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Understanding Policy Management using Kyverno

Understanding Policy Management using Kyverno

Kaiwalya Koparkar's photo
Kaiwalya Koparkar
ยทDec 20, 2022ยท

7 min read

Table of contents

Hey everyone, welcome back. In this blog, we are going to see about Kyverno which is a policy engine which is designed for Kubernetes. This might sound like a lot at the start but it's fairly easy. There are some prerequisites though, you don't need to be an expert in Kubernetes but it would help if you have deployed 1-2 apps on Kubernetes before. So let's get started!

โžก๏ธ What is Kyverno ๐Ÿค” ?

Kyverno - Kubernetes Native Policy Management (@kyverno) / Twitter

According to the Kyverno official documentation, it is described as follows

Kyverno is a policy engine designed for Kubernetes. With Kyverno, policies are managed as Kubernetes resources and no new language is required to write policies. This allows using familiar tools such as kubectl, git, and kustomize to manage policies. Kyverno policies can validate, mutate, and generate Kubernetes resources plus ensure OCI image supply chain security. The Kyverno CLI can be used to test policies and validate resources as part of a CI/CD pipeline.

Documentation

but what are all these "policies" we are talking about? To simplify let's take an example :

We all have been to schools/ colleges/ universities at some point in our life, some might be pursuing it right now (like me :D) and we have various rules we need to keep in mind while attending the school & colleges. These rules can be seen as policies in the "Kubernetes" school or college. So if you want to restrict/ validate/ mandate some properties, or features your deployment should have or shouldn't have you can mention that using Policies and Kyverno helps us in the creation of the policies which validate your deployment and send errors if the requirement is not matched. So as you might have guessed, this helps you get total control over what goes into your deployment and whether it is up to the guidelines you have created.

โžก๏ธ Architecture of Kyverno โš™๏ธ

Let's look into the architecture. Though understanding every part of architecture is not at all essential at this point but knowing where everything goes and how the workflow goes can help you better visualize and implement. Let's take a look at the images below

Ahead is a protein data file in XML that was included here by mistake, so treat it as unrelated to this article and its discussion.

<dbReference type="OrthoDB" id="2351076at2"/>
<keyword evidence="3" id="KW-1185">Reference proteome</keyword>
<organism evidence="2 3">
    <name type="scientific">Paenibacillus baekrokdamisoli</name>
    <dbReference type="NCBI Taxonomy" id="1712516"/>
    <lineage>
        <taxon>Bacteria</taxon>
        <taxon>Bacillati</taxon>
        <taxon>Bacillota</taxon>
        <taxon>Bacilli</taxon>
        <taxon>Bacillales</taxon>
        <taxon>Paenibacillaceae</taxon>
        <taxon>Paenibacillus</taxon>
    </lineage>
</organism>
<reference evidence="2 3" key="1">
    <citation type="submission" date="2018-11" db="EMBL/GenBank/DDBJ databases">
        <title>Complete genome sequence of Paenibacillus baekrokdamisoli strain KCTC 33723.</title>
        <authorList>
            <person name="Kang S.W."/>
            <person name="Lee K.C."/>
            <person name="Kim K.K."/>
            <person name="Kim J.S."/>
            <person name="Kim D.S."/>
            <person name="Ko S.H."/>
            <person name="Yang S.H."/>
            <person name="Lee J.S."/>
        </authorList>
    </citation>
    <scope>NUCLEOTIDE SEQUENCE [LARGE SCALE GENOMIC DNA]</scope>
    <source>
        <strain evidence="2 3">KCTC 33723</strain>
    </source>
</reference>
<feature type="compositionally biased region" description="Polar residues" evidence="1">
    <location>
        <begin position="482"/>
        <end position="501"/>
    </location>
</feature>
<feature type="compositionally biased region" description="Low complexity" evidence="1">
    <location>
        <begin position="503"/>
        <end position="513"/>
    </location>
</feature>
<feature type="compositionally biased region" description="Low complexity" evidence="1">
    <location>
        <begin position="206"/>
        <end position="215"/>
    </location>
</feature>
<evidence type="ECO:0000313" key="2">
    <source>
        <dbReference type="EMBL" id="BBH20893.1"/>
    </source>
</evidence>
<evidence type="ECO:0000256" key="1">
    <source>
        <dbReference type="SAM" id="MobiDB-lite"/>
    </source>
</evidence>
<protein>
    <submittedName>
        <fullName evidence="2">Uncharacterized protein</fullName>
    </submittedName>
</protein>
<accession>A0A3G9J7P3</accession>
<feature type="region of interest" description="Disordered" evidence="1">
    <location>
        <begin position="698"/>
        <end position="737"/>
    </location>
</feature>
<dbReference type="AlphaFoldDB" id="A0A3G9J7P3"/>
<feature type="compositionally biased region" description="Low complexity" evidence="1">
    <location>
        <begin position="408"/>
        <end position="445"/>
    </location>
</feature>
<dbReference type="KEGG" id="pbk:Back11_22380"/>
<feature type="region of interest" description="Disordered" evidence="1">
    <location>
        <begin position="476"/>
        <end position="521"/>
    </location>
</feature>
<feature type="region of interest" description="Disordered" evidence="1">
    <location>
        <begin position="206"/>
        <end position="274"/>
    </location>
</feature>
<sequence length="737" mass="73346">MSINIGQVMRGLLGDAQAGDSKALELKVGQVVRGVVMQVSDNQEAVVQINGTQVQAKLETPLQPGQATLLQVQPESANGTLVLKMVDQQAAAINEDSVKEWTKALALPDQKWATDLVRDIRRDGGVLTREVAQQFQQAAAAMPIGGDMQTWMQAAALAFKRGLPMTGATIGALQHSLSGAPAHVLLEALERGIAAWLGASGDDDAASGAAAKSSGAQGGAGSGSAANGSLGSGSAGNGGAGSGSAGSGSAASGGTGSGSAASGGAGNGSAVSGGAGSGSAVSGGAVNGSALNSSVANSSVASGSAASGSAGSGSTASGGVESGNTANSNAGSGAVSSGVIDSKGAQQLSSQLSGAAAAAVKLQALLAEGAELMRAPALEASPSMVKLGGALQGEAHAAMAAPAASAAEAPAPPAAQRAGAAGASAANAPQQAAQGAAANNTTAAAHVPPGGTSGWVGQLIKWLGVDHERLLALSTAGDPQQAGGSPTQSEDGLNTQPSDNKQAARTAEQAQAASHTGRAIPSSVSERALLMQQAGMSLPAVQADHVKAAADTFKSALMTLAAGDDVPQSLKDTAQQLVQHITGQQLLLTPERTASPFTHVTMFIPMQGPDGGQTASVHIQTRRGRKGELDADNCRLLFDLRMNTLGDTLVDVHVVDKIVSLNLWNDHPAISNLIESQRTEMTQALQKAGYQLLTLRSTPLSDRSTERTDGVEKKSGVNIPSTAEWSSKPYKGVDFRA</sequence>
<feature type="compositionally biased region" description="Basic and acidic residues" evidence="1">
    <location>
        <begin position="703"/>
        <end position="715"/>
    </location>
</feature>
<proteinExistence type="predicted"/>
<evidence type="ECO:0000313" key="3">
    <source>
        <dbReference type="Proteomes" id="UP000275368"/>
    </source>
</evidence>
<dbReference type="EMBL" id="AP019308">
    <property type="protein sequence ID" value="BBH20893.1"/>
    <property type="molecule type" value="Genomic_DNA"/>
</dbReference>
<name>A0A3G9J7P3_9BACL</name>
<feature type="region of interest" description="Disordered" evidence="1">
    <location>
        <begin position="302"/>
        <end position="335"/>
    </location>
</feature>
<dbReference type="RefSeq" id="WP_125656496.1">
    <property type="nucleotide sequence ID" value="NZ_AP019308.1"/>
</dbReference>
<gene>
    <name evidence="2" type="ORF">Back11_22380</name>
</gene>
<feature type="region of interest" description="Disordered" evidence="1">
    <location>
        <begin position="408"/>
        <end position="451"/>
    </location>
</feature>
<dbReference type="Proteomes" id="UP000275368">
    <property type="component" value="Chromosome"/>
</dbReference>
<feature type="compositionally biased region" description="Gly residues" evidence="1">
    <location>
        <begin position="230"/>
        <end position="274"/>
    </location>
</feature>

Kubernetes policy management: III - Kyverno - DEV Community ๐Ÿ‘ฉโ€๐Ÿ’ป๐Ÿ‘จโ€๐Ÿ’ป

As seen that Kyverno acts as a middleman when you are trying to apply the manifest files to your clusters. It verifies it and upon passing applies it to the requested section in the deployment. Enough theory let's try it out

โžก๏ธ Hands-on time ๐Ÿคฉ!

Now we will be doing a simple nginx container deployment. But this time we don't want :latest image of nginx so we won't be allowed to deploy if the image has :latest tag and allow only if another tag :1.14.2 so let's start.

Installations ๐Ÿ’ป :

1) First of all we need will be using helm in this tutorial so it's essential that you have helm installed. Then go ahead and create a Kubernetes cluster on any cloud service provider of your choice, in this tutorial I will be using minikube

2) Now let's add Kyverno repo to the helm. Run the following command in terminal

helm repo add kyverno https://kyverno.github.io/kyverno/

3) We have to now add Kyverno to our deployment cluster. Run the following 2 commands

# This is not mandatory command, this installs the pods security standards implemented by Kyverno. I have included it because it can be valuable practice in long run :)
helm install kyverno-policies kyverno/kyverno-policies -n kyverno
helm install kyverno kyverno/kyverno -n kyverno --create-namespace
# Output for the above command:
NAME: kyverno
LAST DEPLOYED: Tue Dec 20 14:31:48 2022
NAMESPACE: kyverno
STATUS: deployed
REVISION: 1
NOTES:
Chart version: 2.6.5
Kyverno version: v1.8.5

Thank you for installing kyverno! Your release is named kyverno.

4) You can verify if it's successfully added by running the following kubectl command

kubectl get deploy -n kyverno

you should get something like this ๐Ÿ‘‡

NAME      READY   UP-TO-DATE   AVAILABLE   AGE
kyverno   1/1     1            1           98s

If you get this then you have successfully installed Kyverno and you are ready to work with it.